Committee membership has tripled in the past fifteen years, propelled by the university's record-setting $2.6 billion fund-raising campaign, which lasted from 1994 to 1999 and relied heavily on multimillion-dollar gifts. "As a member of COUR, you will be asked to play a leading role in the proposed campaign," committee chairman Robert G. Stone Jr. told members in 1991 in the first issue of its newsletter. By 2004, COUR's 424 members, handpicked by university fund-raisers, included ten of Forbes magazine's four hundred richest Americans, led by Microsoft chief executive Steven Ballmer (2005 net worth: $14 billion), oil tycoon Robert Bass ($3 billion), and banker David Rockefeller ($2.5 billion). Most are alumni of Harvard's undergraduate college or its graduate programs, but not all; Bass, for instance, went to archrival Yale, followed by business school at Stanford.
To qualify for membership, donors must generally have given at least $1 million to Harvard--or be expected to do so--although a few smaller donors were picked for their prowess in raising large sums from wealthy classmates and business associates on Harvard's behalf. The seventy-three members of the group's inner circle, the executive committee, have typically given or raised at least $5 million, and sometimes much more.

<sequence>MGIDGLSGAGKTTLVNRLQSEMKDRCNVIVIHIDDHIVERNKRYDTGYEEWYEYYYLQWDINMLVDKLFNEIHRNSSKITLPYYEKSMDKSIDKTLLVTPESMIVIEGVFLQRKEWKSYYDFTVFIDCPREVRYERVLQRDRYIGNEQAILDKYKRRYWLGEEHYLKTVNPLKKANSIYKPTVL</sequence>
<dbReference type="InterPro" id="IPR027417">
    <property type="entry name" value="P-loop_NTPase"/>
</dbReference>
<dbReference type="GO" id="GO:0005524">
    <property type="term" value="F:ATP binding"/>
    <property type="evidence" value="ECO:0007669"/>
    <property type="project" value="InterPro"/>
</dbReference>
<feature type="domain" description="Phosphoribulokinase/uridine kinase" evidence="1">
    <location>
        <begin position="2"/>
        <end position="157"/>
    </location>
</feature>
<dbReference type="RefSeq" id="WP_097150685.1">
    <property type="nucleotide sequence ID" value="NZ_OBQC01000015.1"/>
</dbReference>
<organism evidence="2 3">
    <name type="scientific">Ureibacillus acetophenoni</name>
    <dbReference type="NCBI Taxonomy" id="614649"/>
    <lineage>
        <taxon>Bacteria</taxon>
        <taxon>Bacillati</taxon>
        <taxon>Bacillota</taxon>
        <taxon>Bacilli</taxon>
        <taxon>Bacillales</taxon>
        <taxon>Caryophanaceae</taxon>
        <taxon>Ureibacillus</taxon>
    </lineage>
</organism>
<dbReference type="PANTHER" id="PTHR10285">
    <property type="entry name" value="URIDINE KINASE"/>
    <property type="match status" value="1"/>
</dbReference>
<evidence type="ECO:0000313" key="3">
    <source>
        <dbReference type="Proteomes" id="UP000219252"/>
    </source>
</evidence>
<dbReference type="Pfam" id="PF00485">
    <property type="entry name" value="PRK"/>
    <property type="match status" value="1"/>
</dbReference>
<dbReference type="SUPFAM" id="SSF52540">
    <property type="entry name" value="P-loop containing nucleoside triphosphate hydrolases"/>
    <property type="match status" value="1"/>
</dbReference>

A free dinner and a newsletter aren't the only signs of Harvard's gratitude to COUR members. The school summons top faculty to the committee's annual meeting to expound on such topics as nanotechnology and the science of aging. It names athletic facilities, research centers, faculty chairs, fellowships, and scholarships after donors.
And, in the most valuable reward of all, Harvard gives a massive admissions edge to their children, who flourish in a selection process that lacks conflict-of-interest rules and systematically favors the wealthy and well-connected. Although Harvard bridles at any suggestion that its slots are for sale, I found numerous instances in which a child's acceptance closely preceded or followed a major gift from the parents, giving at least the appearance of a quid pro quo. Most notably, a politically connected New Jersey real estate mogul with no Harvard ties pledged $2.5 million to the university only months before his elder son--a student below Harvard's usual standards--was admitted.